Mycophenolic Acid Differentially Impacts B Cell Function Depending on the Stage of Differentiation.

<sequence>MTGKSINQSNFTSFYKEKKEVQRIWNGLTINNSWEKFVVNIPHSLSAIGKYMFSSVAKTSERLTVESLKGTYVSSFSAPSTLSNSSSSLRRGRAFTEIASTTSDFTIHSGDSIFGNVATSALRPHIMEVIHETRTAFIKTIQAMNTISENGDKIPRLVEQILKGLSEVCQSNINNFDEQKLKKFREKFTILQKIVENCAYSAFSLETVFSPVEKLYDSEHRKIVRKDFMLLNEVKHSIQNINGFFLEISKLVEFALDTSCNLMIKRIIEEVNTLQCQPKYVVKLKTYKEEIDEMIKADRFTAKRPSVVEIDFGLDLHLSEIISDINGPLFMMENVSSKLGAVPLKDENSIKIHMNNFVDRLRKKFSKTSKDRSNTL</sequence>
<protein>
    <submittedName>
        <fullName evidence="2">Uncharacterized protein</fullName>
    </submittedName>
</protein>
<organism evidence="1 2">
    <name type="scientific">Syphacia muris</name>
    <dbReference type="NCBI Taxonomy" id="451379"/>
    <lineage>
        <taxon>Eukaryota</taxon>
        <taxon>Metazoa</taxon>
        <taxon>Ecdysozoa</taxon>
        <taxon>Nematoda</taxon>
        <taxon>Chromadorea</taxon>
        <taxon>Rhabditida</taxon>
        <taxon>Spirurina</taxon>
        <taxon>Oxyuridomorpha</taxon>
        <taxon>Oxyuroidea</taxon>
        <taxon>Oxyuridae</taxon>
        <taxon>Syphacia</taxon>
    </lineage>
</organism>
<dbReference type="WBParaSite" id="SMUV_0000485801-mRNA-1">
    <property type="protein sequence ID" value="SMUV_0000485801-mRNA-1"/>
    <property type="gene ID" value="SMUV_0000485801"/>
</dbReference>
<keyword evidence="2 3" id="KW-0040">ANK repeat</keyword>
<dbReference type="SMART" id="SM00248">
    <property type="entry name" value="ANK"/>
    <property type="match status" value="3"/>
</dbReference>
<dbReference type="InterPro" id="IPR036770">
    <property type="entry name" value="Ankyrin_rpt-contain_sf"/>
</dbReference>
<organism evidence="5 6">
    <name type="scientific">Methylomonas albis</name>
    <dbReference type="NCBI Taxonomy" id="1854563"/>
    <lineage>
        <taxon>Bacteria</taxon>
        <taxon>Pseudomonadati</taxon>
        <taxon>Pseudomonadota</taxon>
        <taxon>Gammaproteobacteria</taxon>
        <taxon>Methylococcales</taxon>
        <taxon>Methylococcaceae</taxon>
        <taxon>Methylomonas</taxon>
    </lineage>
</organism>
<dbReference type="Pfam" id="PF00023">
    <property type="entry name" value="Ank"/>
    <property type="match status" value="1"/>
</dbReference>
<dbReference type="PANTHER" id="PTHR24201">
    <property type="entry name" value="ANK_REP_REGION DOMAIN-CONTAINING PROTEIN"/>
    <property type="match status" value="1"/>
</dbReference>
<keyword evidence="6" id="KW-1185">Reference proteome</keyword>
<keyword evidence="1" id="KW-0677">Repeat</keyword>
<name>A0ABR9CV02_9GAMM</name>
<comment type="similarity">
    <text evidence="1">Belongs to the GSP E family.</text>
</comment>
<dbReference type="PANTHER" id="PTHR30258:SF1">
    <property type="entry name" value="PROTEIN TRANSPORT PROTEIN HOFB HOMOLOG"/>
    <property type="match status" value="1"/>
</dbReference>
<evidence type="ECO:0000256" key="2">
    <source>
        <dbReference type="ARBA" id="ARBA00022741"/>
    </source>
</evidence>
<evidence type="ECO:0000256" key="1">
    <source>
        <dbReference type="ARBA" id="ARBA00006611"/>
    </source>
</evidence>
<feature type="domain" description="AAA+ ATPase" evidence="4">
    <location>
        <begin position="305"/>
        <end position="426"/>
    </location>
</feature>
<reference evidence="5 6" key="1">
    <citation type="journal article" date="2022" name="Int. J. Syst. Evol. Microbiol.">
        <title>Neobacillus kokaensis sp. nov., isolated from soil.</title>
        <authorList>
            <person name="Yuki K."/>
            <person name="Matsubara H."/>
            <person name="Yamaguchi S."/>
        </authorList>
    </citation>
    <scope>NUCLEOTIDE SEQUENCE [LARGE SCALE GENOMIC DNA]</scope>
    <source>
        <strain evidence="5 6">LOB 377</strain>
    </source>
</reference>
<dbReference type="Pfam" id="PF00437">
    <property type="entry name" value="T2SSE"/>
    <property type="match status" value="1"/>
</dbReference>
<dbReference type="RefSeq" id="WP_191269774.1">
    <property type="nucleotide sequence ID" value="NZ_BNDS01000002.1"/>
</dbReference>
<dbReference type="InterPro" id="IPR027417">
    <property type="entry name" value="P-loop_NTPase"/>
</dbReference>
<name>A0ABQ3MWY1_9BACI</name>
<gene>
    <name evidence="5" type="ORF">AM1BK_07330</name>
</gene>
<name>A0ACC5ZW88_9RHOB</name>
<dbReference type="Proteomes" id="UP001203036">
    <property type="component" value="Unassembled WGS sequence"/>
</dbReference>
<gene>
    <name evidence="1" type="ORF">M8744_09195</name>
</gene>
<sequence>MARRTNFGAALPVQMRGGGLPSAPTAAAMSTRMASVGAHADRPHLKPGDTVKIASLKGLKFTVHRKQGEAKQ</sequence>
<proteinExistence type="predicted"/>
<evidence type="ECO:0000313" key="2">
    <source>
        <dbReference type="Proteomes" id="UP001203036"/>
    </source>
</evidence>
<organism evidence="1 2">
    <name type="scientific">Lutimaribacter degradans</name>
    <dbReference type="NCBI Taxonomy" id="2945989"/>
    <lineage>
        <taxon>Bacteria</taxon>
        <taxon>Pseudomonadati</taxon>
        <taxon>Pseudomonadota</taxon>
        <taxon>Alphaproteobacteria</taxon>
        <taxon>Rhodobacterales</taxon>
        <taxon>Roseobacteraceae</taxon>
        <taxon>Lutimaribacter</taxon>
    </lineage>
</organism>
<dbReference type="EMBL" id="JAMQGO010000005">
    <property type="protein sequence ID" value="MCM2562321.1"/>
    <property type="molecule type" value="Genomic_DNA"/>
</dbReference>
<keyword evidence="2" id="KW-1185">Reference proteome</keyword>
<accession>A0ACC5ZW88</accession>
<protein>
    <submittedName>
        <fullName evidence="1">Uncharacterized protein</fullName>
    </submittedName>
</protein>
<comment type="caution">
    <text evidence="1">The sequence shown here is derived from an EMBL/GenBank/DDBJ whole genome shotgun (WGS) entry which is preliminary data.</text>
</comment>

Production of pathogenic Abs contributes to disease progression in many autoimmune disorders. The immunosuppressant agent mycophenolic acid (MPA) has shown clinical efficacy for patients with autoimmunity. The goal of these studies was to elucidate the mechanisms of action of MPA on B cells isolated from healthy individuals and autoimmune patients. In this study, we show that MPA significantly inhibited both proliferation and differentiation of primary human B cells stimulated under various conditions. Importantly, MPA did not globally suppress B cell responsiveness or simply induce cell death, but rather selectively inhibited early activation events and arrested cells in the G0/G1 phase of the cell cycle. Furthermore, MPA blocked expansion of both naive and memory B cells and prevented plasma cell (PC) differentiation and Ab production from healthy controls and individuals with rheumatoid arthritis. Finally, whereas MPA potently suppressed Ig secretion from activated primary B cells, terminally differentiated PCs were not susceptible to inhibition by MPA. The target of MPA, IMPDH2, was found to be downregulated in PCs, likely explaining the resistance of these cells to MPA. These results suggest that MPA provides benefit in settings of autoimmunity by directly preventing activation and PC differentiation of B cells; however, MPA is unlikely to impact autoantibody production by preexisting, long-lived PCs.